She pulled a box of slim cigarettes out of her purse. Chuck cringed at having to waste a smoke on one of those—they were barely even worth the breath used to inhale them—but it was a sacrifice he was hoping would pay off. He managed to accept the cigarette without grimacing, but he thought he saw a glint in the woman’s eye when she lit it for him.

“I’m Chuck Testa,” he said after his first drag.

“I’m Linda, Linda Blake,” she said.

He held his free hand out to shake hers and she obliged. They talked while they smoked. He found out that she ran a daycare center. He told her he customized cars for a living. His uncle owned the business, but he was hoping to buy in as an owner soon. He mentioned Emma and the bubbles, his face burning hot from embarrassment, but Linda ate it up.

“That’s adorable!” she exclaimed. Then she took the last puff of her cigarette and snuffed it out in the ashtray.

Chuck squished out the rest of his. “Can I buy you a drink?”


He held the door for her and followed her into the bar. Dave gave Chuck a sideways smile when he saw Linda. Chuck steered her to the opposite side of the bar. Linda gave a little wave to a table with three women at it, her friend he supposed. She surprised him by ordering a beer.

“Make that two,” he said to the bartender.

He turned to Linda. “A woman that drinks beer and smokes slims. I’m confused.”

“I grew up with three brothers,” she said. “I got to liking the taste of beer, so I decided to smoke something a little more feminine to make up for it.”

They talked for over an hour. It was easy talking to her. She like that he worked with his hands for a living. She called it “real blue-collar work.” Then one of her friends came over.

“Linda,” she said. “We’re ready to go.”

“Oh, hey Sheri,” Linda said. “This is Chuck. Chuck, this is Sheri.”

“Great,” Sheri said, ignoring the hand he held out to her. “Are you ready?”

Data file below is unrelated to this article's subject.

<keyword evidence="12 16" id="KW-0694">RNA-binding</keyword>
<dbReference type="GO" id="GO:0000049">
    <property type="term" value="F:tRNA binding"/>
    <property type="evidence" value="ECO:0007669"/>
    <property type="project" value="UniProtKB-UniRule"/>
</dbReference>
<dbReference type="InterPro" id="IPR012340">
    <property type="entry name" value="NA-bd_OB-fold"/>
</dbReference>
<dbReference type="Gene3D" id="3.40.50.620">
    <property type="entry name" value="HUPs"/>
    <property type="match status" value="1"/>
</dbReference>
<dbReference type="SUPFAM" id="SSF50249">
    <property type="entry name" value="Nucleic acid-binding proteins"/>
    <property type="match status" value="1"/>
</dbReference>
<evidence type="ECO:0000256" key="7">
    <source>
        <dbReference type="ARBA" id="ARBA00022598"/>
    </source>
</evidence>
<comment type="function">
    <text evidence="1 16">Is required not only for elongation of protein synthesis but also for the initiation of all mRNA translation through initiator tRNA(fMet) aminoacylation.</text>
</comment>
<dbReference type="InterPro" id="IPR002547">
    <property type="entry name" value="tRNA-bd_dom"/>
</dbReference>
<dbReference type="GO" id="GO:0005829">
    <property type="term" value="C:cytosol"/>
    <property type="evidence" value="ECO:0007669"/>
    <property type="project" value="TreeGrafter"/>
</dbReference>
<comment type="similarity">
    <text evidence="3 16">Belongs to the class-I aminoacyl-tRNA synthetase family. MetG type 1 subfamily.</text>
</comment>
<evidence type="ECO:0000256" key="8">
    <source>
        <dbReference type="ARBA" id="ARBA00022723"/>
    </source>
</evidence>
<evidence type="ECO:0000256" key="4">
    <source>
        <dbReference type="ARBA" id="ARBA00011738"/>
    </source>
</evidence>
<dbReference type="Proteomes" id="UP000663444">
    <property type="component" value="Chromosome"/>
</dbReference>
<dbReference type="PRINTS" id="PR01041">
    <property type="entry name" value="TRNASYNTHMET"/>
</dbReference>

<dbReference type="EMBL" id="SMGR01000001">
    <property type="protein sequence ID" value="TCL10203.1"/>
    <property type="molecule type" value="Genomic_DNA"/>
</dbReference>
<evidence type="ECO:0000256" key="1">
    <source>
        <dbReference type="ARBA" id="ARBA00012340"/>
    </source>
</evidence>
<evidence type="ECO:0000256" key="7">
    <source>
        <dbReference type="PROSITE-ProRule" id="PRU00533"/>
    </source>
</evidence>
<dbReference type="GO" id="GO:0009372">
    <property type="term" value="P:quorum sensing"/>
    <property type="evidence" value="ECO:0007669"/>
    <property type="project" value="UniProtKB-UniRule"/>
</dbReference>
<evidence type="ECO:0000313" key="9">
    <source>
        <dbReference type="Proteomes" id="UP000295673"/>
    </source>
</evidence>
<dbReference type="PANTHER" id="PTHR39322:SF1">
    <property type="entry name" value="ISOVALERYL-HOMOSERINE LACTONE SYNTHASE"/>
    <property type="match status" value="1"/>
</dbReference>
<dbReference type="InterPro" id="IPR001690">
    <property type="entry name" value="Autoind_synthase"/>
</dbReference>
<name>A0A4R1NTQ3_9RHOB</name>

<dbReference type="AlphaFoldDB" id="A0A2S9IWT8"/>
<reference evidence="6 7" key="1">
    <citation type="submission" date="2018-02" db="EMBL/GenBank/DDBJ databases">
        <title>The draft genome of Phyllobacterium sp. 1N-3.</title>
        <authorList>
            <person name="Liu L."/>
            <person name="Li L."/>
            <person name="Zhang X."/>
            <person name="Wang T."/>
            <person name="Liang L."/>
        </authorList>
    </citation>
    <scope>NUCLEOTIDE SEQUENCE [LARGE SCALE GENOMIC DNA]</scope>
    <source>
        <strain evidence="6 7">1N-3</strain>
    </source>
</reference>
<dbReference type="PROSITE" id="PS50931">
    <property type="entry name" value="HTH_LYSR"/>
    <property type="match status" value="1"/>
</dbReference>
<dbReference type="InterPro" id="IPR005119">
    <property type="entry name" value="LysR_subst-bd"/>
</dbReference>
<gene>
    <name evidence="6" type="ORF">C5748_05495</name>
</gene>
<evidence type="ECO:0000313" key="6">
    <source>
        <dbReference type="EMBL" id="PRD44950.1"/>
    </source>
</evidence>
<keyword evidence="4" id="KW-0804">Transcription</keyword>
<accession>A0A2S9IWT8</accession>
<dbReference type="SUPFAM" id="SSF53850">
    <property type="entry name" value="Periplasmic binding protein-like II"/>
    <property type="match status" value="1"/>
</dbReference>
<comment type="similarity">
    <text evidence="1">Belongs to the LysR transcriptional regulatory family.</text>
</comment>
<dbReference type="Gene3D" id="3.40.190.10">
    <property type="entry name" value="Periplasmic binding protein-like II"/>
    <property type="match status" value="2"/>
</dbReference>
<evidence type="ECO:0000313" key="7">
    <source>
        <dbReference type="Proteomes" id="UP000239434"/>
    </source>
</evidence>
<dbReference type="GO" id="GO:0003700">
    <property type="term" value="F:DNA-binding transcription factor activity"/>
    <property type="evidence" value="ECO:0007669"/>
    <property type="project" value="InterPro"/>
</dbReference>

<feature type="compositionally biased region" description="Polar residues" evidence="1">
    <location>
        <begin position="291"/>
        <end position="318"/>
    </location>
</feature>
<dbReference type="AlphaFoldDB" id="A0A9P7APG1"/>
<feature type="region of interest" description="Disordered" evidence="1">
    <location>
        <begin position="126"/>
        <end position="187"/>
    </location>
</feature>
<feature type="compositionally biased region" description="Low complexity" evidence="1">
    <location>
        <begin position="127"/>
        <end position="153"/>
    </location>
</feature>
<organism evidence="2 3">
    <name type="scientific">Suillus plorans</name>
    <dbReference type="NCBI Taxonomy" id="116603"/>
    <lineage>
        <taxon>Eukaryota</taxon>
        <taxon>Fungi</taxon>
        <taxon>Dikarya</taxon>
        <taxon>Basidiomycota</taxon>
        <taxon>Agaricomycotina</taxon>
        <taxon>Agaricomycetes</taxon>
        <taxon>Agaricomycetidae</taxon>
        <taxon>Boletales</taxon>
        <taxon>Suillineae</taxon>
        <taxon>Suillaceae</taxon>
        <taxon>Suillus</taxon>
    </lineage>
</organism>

“I guess,” Linda answered.

She pulled her phone from her purse and asked Chuck for his number. Shortly after he recited it, his phone buzzed in his pocket.

“That’s from me, so you have my number.” She produced another slim and handed it to him. “One last one on me. Then that’s it, right?”

Chuck nodded. “Bubbles are better anyway.”

She giggled. “Yeah. Hey, thanks for the beer.”

“No problem.” He held up the phone. “Thanks for this. And for the smoke.” He watched her walk out before going back to sit with Dave for the end of the game.

On his way home, Chuck lit up the slim. It tasted terrible, but he sucked on it gratefully, thinking of Linda’s lips the whole time. It was the last cigarette he ever smoked, but it was not the last time he saw Linda.

Katie L. Carroll is a mother, writer, editor, and speaker. She began writing at a very sad time in her life after her 16-year-old sister, Kylene, unexpectedly passed away. Since then writing has taken her to many wonderful places, real and imagined. She wrote her YA fantasy ELIXIR BOUND so Kylene could live on in the pages of a book. Katie is also the author of the picture app THE BEDTIME KNIGHT and a contributor to THE GREAT CT CAPER, a serialized mystery for young readers. She lives not too far from the beach in a small Connecticut city with her husband and sons. For more about Katie, visit her website at